Two things keep this episode lively and moving. The first is that Webby’s desperation to remove all magical and mystical stuff from the mansion to have a “normal” sleepover ends after the first act. This may seem like a “faint praise” comment, but I mean this sincerely. Rachel Vine’s script recognizes that it’s a comic bit that can’t sustain itself too much, and once Violet figures out what’s really happening, that whole bit is dropped and we get right into the meat of the story. The second thing that keeps it lively: we don’t know Violet’s motivations. She’s new, and while Lena spends the early portions of the episode snidely remarking on Webby’s passionate library trips, her sudden relationship with Violet draws out a variety of suspicions. They’re really a lot of deep projections, though, with Lena believing that Violet’s behavior is solely manipulative cause, well, that’s exactly how past Lena would have done it. This manifests as a deep fear of being forgotten (Webby dropping all reasearch into bringing Lena back is a valid explanation for those fears), which in turn manifest as jealousy-driven tulpas–spirits that look like Magica, then transforms into mirror images of Lena herself. There’s a lot of visual, reflective symbolism here, not just with Lena’s jealousy depicted as monsters; that they were first seen in the form of Magica props up the idea that her monstrously toxic and manipulated actions really is the root cause of all this.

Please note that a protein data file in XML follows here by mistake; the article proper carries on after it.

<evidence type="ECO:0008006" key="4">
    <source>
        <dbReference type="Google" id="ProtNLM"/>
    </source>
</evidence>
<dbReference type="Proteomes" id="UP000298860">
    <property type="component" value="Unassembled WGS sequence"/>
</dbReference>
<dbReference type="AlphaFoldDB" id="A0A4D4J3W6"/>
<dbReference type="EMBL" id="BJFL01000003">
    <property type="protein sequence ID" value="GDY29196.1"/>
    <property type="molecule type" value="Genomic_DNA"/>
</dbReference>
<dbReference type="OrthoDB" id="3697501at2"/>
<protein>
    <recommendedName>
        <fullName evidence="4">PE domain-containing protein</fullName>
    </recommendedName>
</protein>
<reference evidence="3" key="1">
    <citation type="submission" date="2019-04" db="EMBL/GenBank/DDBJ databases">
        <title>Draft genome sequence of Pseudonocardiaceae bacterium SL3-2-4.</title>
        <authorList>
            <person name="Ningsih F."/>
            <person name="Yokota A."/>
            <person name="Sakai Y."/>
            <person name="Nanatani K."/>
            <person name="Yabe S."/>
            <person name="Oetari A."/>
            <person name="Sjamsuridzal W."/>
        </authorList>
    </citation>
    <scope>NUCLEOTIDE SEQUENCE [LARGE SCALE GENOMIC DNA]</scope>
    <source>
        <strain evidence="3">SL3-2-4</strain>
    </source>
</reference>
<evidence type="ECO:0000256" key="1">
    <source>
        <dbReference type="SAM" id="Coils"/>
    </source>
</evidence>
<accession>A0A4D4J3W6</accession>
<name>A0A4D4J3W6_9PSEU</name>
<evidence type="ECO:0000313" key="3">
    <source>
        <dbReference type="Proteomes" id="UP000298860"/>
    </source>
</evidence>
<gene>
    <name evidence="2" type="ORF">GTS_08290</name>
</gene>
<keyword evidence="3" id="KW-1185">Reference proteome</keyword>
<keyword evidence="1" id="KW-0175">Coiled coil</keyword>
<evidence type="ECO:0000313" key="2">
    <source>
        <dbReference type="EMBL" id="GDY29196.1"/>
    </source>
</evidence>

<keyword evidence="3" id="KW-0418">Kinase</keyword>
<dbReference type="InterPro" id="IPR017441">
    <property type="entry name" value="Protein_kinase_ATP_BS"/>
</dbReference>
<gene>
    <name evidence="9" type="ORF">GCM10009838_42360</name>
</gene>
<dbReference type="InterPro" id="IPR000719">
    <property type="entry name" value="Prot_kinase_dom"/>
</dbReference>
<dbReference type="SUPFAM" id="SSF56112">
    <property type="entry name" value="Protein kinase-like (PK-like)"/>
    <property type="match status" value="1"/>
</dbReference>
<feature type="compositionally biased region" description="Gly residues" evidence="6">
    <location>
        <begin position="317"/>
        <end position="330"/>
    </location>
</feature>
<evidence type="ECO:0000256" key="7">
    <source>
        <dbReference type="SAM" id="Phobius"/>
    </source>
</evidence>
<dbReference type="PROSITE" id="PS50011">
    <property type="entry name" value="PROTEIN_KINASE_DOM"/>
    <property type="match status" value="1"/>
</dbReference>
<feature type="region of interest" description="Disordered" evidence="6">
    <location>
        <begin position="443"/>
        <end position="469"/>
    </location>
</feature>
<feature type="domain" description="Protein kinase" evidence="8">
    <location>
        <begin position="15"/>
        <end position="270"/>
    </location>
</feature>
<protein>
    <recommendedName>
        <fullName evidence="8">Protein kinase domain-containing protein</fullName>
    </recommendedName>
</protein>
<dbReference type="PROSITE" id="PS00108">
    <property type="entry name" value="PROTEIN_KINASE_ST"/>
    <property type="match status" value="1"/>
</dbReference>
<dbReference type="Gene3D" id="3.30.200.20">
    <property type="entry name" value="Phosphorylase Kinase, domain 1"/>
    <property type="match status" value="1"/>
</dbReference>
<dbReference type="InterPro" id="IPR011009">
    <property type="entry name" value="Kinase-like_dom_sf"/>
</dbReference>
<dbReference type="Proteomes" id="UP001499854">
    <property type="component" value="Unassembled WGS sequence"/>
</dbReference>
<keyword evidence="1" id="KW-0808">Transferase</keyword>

The details of the story kind of feels a bit clunky, involving Rune dice, Baggle, seances, amulets, spells, and friendship bracelets, but they hardly matter. The real story of Webby gaining a new friend and Lena overcoming her jealousy to defeat the tulpas is endearing enough. It brings Lena back into the fold (after an almost dark twist of her disappearing as the Shadow Realm dissipates), and although I don’t know what this means for her in the long wrong (is she “real” real now? does the amulet still control her? should we be concerned about Magica somehow getting to her again?) it’s good to just see these three happy, alive, and existing together as friends. It’s wholesome. And we could use more wholesome episodes of DuckTales. Or any show, really.